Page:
Not too long ago, my friends and I decided to treat ourselves to a non-dining-hall meal at a nice Italian restaurant. As I indulged in some amazing pasta, I couldn’t help but notice the table next to me: a family with four children, three of whom were glued to their iPads or iPhones. I’ve seen this several times before (who hasn’t?), but it still made me pause. Is this where we are headed as a society? LCD touch screens in front of our dinner plates? Technology taking over in a family’s time together?
But you can call me a hypocrite. Even though I am confused and worried about everyone’s evolving attachment to technology, I still frequently use Snapchat, Facebook, text messages, Tumblr, e-mails, Instagram, YouTube, and other apps—so much that it feels like a gigantic part of my life lives on the Web or on a screen. Am I happy about this? Not really. Even though technology can keep us informed, interested, and entertained, it’s still experiencing the world through a screen.
So I say, let’s break the constant ties to our phones, tablets, laptops, and other gadgets. Let’s unplug. Let’s lift up our eyes. Let’s experience life. (Especially as college students, because we really only get to do this once.)
Here are five ways to unplug and loosen your connection to your smartphone and other technology:
1. Be conscious of how often you use your phone
The first major step to unplugging is to be conscious of when you use your phone or other technology, so you will realize just how much you are using it. Whenever you pull out your phone to text someone, for example, think to yourself, “Now I am using my phone.” (You could even spend a week keeping track of your usage and writing it down.) After becoming more aware of your tech usage, it will become less of a mindless habit and more of a conscious decision.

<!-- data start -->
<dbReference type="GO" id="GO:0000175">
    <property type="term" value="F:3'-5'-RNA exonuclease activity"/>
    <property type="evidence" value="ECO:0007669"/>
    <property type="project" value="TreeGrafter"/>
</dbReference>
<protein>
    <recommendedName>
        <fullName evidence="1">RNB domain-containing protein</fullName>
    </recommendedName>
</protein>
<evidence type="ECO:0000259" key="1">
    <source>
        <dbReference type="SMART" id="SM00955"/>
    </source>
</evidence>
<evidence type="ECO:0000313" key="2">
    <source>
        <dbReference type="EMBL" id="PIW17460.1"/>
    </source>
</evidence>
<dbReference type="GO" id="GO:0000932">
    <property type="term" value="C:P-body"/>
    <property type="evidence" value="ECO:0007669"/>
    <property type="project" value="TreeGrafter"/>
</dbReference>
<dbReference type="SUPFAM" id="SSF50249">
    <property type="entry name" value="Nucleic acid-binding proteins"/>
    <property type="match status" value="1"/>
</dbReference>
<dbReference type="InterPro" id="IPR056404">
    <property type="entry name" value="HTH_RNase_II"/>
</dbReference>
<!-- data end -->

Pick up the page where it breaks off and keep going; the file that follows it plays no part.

2. Make a real effort to limit your phone/tech usage
Say to yourself, “I will try my best to lessen my time on my phone (or laptop or other form of technology).” If you still plan to use it, try to only do it when it’s necessary, such as answering a call or responding to an important e-mail or text. Set certain times when you will check your phone based on what works best for you: once every hour, every two hours, three times a day, etc.
Another way to limit phone/technology usage is to delete non-essential apps that frequently suck up your time. This way, in order to use that app, you have to re-download it. Only download it again if you think it’s either necessary or if you think you’d only use it for a few minutes. After you’re done using it for a limited amount of time (less than five minutes is a good goal), delete it again. If you want to use it again, repeat the process. As the app becomes more tedious to use, you’ll be tempted by it less. I know this sounds a little strange, but trust me, I do this, and it’s a super effective way to do a little “tech-cleanse.”
3. Find a new pastime
Instead of going straight to your phone, laptop, or tablet to be entertained when you have downtime, turn to something else! Pick up a book with a story that captures your interest. Play Sudoku or a board game with friends. Express your creativity by painting, drawing, or writing in a journal. Or just go outside…
4. Explore life through a new lens
Take a walk through your town or campus without your phone, or if you don’t feel comfortable doing so, turn it off and keep it in your pocket. Try to not use your phone unless it’s crucial. This is your chance to take in the world in front of you and to really see it. Notice the movement of the trees. Smell the fresh air. Observe the color of the sky. Let the world in front of you entertain you; it has so much to offer that our phones never could.
5. Encourage others to join you in unplugging
Finally, encourage your friends and family members to spend less time on their phones when you’re hanging out with them. At dinner, for example, tell everyone to put their phones off the table and in their bags or pockets. If they ask you why, tell them that you want to enjoy their company as completely as possible.
How long you can go without checking your phone: A day? Two days? A week?! Let me know how it goes in the comments.